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Aug 06 2010

Atlantic Bottlenose Dolphin

paddleboarding by Jamie RoodBY JENNIFER BARBOUR

I regularly hear people say that it never gets old seeing dolphins. What is it that draws us to them? Is it their curiosity of us, their social behavior as mammals of the sea or that permanent friendly smile? One particular summer day, these very feelings were evoked while playing in the Kiawah River. From a distance of nearly 200 yards, we spotted three large adult dolphins charging our way, swimming fast with the falling tide. My guests and I were on paddleboards. As they neared our small group, the dolphins disappeared under the water but decided not to go far. We followed air bubbles made as they zig-zagged all around us, obviously checking out the foreign objects we stood on. They finally surfaced downstream and were on their way to the inlet. Seeing the dolphins so close and witnessing their curious behavior made our trip through the marsh all the more adventuresome.

Along with porpoises, beaked whales and sperm whales, the Atlantic Bottlenose Dolphin (Trusiops turncatus) is a member of the toothed whale family (Odontocetes). They range in length from 6 to 15 feet and weigh in at 300 to 650 pounds. Dolphins have amazing adaptations as marine mammals. Unique features of the lens and cornea of the eye allow them to have acute vision both in and out of water. They also have a sixth sonar-like sense called echolocation. Murky water can make it difficult to detect fish and other objects using eyes alone. Sound waves transmitted from the melon (or forehead) of the dolphin bounce off objects, return to the animal and are then processed through the lower jaw. This means of “seeing” is precise from 1500 yards away!

Females teach their young how to forage efficiently within the tight social structure of a pod. Dolphins work together effectively using their tails to debilitate prey, blow bubble streams to surround and corral fish, utilize underwater creek walls and tidal currents to herd fish, and in the Carolinas, use the mud banks to strand fish out of water for easier capture. This last technique, known as strand feeding, is a remarkable sight since the dolphin typically beaches itself long enough for one to catch a glimpse of its size and strength out of water.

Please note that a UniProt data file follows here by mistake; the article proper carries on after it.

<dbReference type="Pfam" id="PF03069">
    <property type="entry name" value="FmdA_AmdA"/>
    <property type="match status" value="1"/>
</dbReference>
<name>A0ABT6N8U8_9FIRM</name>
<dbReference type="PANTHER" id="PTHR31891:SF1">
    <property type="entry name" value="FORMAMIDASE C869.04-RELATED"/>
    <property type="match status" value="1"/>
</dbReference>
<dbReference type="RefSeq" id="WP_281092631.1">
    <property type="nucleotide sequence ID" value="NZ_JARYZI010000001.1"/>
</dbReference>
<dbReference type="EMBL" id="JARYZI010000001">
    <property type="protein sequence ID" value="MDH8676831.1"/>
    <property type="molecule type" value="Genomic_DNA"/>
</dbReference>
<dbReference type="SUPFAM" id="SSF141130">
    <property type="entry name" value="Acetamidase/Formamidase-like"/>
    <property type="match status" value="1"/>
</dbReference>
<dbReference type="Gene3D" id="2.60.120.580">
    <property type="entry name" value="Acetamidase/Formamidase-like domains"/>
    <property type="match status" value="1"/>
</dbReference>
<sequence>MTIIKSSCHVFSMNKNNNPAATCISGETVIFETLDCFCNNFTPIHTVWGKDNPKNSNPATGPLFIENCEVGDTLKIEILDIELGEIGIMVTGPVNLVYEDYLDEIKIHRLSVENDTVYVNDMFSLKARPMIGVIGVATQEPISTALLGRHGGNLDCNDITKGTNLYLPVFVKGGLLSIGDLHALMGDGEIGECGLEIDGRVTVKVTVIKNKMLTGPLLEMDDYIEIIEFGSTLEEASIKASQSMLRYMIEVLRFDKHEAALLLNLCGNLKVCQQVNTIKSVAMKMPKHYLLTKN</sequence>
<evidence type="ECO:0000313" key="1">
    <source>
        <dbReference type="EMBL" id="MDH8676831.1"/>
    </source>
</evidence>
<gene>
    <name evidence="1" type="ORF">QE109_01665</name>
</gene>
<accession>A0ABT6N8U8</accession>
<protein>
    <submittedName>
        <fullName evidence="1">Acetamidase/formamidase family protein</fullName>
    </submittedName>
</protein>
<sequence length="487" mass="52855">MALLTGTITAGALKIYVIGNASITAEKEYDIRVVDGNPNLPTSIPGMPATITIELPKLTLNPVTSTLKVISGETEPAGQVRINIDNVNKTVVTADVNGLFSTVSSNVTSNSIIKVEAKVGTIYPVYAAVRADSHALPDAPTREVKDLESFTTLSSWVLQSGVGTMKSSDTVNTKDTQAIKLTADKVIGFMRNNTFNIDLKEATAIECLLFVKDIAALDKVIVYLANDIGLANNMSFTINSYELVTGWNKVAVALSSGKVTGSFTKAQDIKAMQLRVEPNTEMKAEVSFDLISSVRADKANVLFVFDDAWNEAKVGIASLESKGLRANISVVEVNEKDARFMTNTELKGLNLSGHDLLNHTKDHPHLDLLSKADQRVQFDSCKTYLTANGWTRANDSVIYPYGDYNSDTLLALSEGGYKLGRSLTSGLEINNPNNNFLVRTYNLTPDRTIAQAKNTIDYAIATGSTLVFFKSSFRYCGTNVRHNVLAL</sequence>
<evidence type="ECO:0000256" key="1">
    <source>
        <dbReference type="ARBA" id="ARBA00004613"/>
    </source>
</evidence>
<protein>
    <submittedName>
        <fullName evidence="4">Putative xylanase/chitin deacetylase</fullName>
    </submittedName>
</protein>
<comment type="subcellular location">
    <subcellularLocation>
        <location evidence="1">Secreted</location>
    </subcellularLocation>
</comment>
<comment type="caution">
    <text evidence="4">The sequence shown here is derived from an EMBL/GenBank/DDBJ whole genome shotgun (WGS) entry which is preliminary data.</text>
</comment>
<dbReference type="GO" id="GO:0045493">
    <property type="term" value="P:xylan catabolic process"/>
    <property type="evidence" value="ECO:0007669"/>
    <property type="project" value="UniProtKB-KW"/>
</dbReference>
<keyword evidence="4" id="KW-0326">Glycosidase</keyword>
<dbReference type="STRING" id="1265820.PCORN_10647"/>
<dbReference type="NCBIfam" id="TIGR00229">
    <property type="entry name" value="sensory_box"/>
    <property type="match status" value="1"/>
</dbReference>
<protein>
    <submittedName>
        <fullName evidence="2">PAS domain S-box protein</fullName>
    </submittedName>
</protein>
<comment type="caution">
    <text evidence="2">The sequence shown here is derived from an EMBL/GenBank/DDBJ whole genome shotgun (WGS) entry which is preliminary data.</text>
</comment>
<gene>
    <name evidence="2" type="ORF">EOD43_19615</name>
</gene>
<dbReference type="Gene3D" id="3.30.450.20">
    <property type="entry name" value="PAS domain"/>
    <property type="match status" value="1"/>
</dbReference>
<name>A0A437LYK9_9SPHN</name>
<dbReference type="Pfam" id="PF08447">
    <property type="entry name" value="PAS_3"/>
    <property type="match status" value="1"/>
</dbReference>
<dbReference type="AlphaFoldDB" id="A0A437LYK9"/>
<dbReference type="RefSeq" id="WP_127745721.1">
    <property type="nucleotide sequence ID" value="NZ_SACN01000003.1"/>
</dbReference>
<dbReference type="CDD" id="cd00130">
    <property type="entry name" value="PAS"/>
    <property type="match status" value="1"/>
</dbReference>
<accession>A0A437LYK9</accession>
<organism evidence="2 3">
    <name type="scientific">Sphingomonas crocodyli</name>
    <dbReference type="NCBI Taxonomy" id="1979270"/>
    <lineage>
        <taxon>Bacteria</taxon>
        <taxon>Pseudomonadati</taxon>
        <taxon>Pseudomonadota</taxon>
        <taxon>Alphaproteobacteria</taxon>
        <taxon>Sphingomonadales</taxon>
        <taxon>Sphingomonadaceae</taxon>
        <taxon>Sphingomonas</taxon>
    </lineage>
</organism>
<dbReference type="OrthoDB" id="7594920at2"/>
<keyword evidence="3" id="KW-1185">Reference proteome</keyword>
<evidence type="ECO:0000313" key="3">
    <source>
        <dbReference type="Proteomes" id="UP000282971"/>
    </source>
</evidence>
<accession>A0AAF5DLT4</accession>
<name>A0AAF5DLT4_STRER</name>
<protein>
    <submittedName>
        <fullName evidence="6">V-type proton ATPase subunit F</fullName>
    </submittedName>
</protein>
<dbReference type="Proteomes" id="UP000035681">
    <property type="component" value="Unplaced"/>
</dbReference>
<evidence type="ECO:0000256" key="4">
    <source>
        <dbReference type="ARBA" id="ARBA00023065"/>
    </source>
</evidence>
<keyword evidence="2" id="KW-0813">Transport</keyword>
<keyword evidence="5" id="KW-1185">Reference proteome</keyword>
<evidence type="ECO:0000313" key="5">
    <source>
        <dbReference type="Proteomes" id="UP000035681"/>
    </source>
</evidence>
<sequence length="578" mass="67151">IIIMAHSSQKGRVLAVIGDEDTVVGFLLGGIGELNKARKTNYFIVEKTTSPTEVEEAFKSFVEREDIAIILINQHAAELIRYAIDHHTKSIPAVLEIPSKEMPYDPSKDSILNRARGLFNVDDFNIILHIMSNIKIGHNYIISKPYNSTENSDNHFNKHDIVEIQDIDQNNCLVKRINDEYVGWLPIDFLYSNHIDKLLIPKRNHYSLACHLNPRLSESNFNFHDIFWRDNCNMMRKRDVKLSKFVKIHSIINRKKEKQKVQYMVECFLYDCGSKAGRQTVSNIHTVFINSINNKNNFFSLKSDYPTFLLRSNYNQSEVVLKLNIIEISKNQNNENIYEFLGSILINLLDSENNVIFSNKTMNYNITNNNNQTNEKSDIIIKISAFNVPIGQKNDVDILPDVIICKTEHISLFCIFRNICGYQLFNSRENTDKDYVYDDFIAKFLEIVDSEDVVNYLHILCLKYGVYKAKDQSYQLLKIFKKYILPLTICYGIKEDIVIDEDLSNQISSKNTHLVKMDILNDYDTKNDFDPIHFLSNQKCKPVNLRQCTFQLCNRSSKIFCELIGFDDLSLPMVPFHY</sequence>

Not too long ago, bottlenose dolphins were hunted for leather, oil, meat and meal for animal feed and fertilizer. Today, US fishing regulations mandate using equipment that aid in preventing dolphins from becoming a by-catch in nets. Unfortunately, these regulations are not observed worldwide – one more reason to buy local seafood! Feeding or swimming with wild dolphins has been illegal in the US since 1990. As a rule, feeding wild animals significantly alters their natural behavior. Fed dolphins typically show more aggression toward humans and other dolphins as a result of being fed. However, you don’t have to feed dolphins in order to get a close encounter with them!


Learn more from an expert in the field and experience the bottlenose dolphin in its own habitat. Call the Nature Center at 843-768-6001 for information on guided tours or boat rentals.

About the Author: Jennifer is a Naturalist with the Kiawah Island Nature Program. To contact her with comments, questions, or personal stories, email her at

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